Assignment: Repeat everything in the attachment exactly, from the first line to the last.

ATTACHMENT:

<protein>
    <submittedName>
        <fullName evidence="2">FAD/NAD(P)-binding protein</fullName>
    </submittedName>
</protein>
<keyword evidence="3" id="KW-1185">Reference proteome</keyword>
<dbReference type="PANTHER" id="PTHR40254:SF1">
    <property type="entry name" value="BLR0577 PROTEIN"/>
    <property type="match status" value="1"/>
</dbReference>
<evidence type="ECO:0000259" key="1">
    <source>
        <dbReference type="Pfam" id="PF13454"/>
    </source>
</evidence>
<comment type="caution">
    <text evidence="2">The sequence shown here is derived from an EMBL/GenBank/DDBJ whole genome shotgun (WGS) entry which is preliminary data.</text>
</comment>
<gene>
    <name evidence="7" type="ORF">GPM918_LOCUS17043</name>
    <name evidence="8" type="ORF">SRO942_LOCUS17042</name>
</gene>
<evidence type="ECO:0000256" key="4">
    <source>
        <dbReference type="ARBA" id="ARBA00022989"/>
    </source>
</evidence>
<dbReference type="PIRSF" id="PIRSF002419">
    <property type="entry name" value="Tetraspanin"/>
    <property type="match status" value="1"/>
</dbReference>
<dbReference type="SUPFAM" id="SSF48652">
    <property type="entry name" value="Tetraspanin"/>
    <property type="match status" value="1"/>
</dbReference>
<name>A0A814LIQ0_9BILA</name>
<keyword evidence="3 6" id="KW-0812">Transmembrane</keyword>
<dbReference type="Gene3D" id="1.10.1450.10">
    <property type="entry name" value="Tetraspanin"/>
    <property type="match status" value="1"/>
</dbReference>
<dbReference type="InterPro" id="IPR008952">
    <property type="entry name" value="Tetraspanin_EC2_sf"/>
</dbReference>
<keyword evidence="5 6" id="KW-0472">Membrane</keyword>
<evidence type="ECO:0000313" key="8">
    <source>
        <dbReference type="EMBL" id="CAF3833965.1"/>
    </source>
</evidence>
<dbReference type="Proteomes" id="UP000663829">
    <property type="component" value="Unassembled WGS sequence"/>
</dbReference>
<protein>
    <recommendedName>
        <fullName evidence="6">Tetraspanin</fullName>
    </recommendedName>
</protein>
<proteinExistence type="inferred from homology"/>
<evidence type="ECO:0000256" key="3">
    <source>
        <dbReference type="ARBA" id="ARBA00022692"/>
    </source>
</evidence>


<protein>
    <submittedName>
        <fullName evidence="2">FAD/NAD(P)-binding protein</fullName>
    </submittedName>
</protein>
<keyword evidence="3" id="KW-1185">Reference proteome</keyword>
<dbReference type="PANTHER" id="PTHR40254:SF1">
    <property type="entry name" value="BLR0577 PROTEIN"/>
    <property type="match status" value="1"/>
</dbReference>
<evidence type="ECO:0000259" key="1">
    <source>
        <dbReference type="Pfam" id="PF13454"/>
    </source>
</evidence>
<comment type="caution">
    <text evidence="2">The sequence shown here is derived from an EMBL/GenBank/DDBJ whole genome shotgun (WGS) entry which is preliminary data.</text>
</comment>
<gene>
    <name evidence="7" type="ORF">GPM918_LOCUS17043</name>
    <name evidence="8" type="ORF">SRO942_LOCUS17042</name>
</gene>
<evidence type="ECO:0000256" key="4">
    <source>
        <dbReference type="ARBA" id="ARBA00022989"/>
    </source>
</evidence>
<dbReference type="PIRSF" id="PIRSF002419">
    <property type="entry name" value="Tetraspanin"/>
    <property type="match status" value="1"/>
</dbReference>
<dbReference type="SUPFAM" id="SSF48652">
    <property type="entry name" value="Tetraspanin"/>
    <property type="match status" value="1"/>
</dbReference>
<name>A0A814LIQ0_9BILA</name>
<keyword evidence="3 6" id="KW-0812">Transmembrane</keyword>
<dbReference type="Gene3D" id="1.10.1450.10">
    <property type="entry name" value="Tetraspanin"/>
    <property type="match status" value="1"/>
</dbReference>
<dbReference type="InterPro" id="IPR008952">
    <property type="entry name" value="Tetraspanin_EC2_sf"/>
</dbReference>
<keyword evidence="5 6" id="KW-0472">Membrane</keyword>
<evidence type="ECO:0000313" key="8">
    <source>
        <dbReference type="EMBL" id="CAF3833965.1"/>
    </source>
</evidence>
<dbReference type="Proteomes" id="UP000663829">
    <property type="component" value="Unassembled WGS sequence"/>
</dbReference>
<protein>
    <recommendedName>
        <fullName evidence="6">Tetraspanin</fullName>
    </recommendedName>
</protein>
<proteinExistence type="inferred from homology"/>
<evidence type="ECO:0000256" key="3">
    <source>
        <dbReference type="ARBA" id="ARBA00022692"/>
    </source>
</evidence>